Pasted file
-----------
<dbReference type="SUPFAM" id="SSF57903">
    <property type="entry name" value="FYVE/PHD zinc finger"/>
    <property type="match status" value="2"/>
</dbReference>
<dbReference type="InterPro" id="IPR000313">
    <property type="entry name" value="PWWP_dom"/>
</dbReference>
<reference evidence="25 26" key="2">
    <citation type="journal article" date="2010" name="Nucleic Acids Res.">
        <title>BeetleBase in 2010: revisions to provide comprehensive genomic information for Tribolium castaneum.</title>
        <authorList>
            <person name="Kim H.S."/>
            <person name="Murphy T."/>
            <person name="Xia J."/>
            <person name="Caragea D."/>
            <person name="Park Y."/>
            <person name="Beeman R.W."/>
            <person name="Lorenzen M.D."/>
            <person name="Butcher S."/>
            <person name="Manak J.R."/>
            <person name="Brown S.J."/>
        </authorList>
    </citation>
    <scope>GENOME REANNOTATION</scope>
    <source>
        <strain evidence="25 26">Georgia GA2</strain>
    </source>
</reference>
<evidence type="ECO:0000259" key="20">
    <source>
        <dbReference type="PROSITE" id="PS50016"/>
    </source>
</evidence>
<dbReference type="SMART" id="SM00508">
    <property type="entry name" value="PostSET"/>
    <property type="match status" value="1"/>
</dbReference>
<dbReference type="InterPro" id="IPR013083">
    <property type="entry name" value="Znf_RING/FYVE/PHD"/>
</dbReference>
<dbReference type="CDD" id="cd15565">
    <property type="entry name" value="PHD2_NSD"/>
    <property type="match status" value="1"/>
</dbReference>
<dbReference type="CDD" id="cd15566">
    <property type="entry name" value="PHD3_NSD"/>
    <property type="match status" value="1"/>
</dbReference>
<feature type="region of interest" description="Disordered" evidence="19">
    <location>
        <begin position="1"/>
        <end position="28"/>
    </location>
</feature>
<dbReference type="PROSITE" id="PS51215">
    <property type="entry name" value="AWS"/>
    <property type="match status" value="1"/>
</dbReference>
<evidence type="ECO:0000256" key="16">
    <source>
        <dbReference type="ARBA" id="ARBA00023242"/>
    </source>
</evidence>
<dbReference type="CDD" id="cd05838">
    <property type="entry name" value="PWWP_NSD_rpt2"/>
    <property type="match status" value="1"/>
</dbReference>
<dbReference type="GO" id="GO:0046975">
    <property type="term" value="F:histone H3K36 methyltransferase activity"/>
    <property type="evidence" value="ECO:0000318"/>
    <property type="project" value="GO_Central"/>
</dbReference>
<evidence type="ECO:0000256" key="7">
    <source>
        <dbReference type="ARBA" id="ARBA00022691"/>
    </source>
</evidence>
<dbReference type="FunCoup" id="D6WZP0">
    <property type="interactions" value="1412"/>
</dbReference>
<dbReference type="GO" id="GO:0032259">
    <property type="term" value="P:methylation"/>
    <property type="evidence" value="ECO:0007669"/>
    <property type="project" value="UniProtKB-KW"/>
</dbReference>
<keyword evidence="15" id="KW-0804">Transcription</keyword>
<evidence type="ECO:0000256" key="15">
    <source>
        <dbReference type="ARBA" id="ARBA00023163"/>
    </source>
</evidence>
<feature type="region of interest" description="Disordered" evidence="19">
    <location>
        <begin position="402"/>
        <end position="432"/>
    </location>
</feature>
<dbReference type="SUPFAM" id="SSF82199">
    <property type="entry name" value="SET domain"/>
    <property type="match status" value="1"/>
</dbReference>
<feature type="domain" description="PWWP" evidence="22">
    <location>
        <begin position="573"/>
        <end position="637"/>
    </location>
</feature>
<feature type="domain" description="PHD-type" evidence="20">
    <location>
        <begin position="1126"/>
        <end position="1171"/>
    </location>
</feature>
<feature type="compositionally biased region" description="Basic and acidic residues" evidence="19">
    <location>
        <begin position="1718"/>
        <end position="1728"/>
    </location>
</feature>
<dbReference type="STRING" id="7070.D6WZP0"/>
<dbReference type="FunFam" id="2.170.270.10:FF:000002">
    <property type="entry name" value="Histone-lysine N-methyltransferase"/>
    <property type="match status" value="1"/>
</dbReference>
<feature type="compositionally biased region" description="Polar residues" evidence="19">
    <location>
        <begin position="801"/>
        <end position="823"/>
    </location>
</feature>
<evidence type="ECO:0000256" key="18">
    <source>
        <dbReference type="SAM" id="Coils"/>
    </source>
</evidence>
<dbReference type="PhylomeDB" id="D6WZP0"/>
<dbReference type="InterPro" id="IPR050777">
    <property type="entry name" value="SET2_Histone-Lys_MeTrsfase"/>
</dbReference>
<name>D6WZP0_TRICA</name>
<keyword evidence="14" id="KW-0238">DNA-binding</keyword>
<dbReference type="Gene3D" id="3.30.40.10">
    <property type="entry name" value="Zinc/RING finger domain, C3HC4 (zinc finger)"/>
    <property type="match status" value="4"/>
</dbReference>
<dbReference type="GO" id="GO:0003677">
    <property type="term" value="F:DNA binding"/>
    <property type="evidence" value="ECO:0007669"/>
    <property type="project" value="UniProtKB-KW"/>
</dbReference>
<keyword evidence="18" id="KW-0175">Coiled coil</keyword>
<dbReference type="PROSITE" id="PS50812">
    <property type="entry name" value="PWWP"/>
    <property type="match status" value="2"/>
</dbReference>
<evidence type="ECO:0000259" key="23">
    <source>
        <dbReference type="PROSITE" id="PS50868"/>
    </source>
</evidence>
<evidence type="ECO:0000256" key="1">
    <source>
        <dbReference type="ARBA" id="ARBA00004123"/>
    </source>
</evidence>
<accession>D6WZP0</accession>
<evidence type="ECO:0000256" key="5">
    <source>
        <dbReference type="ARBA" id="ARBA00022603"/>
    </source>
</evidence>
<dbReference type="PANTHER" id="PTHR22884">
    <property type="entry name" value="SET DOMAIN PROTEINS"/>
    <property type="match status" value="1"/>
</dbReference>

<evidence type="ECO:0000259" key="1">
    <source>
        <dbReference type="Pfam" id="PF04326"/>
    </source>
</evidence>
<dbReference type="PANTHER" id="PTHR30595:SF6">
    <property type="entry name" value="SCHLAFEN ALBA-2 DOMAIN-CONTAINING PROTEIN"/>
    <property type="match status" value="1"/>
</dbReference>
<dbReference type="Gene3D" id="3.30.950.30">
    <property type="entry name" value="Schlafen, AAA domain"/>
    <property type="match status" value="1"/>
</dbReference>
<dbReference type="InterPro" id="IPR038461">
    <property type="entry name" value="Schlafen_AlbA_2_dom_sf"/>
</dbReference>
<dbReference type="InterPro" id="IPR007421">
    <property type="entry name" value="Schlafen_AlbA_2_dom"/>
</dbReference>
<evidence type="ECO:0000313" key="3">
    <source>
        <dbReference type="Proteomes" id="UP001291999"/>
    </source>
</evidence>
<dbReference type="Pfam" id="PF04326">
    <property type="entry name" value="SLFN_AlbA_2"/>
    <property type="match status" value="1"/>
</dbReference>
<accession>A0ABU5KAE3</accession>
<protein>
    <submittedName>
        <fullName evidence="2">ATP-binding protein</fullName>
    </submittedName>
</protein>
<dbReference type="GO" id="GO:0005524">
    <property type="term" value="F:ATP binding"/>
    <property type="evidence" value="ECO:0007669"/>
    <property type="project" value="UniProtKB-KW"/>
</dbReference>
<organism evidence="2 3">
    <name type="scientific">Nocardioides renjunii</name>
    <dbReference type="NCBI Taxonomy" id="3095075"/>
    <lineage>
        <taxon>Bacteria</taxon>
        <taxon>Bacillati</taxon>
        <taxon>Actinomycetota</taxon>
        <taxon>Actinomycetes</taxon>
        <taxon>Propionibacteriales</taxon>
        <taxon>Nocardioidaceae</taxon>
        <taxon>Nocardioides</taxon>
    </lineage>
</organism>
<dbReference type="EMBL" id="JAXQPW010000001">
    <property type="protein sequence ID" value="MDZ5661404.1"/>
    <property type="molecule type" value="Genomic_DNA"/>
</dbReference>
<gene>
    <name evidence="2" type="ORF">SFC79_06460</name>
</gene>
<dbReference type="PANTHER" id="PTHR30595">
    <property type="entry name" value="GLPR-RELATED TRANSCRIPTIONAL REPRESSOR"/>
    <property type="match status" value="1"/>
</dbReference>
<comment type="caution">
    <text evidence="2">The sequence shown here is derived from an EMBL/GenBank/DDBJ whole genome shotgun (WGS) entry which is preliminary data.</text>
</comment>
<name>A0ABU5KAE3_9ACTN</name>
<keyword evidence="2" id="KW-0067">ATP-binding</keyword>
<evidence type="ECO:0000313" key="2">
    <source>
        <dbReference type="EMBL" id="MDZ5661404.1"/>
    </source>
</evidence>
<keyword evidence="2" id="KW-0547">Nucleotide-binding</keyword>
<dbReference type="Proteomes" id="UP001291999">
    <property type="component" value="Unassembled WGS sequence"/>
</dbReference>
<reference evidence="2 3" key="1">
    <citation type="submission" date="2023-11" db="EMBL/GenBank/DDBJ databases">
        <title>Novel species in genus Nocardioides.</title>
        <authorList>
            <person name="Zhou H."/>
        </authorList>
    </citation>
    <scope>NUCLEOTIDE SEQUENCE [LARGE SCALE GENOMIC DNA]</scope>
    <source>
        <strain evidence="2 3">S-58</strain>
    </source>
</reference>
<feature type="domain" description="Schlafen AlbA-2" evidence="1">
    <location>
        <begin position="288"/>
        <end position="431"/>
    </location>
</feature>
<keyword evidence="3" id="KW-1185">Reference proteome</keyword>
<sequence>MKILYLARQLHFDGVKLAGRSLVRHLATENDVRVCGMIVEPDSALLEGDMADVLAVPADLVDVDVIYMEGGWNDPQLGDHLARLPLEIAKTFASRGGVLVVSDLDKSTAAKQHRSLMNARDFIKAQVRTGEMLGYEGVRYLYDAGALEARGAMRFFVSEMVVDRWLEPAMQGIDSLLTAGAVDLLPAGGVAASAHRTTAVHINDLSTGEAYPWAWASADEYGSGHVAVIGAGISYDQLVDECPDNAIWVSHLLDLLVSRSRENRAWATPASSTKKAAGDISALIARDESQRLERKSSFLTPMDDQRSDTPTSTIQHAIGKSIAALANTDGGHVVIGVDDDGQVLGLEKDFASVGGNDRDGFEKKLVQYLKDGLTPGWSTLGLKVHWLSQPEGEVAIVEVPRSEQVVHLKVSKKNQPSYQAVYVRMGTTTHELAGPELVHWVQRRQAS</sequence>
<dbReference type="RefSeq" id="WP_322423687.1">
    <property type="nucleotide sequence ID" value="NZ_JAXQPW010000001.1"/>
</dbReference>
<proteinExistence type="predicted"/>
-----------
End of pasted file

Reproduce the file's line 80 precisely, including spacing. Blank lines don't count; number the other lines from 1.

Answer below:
</dbReference>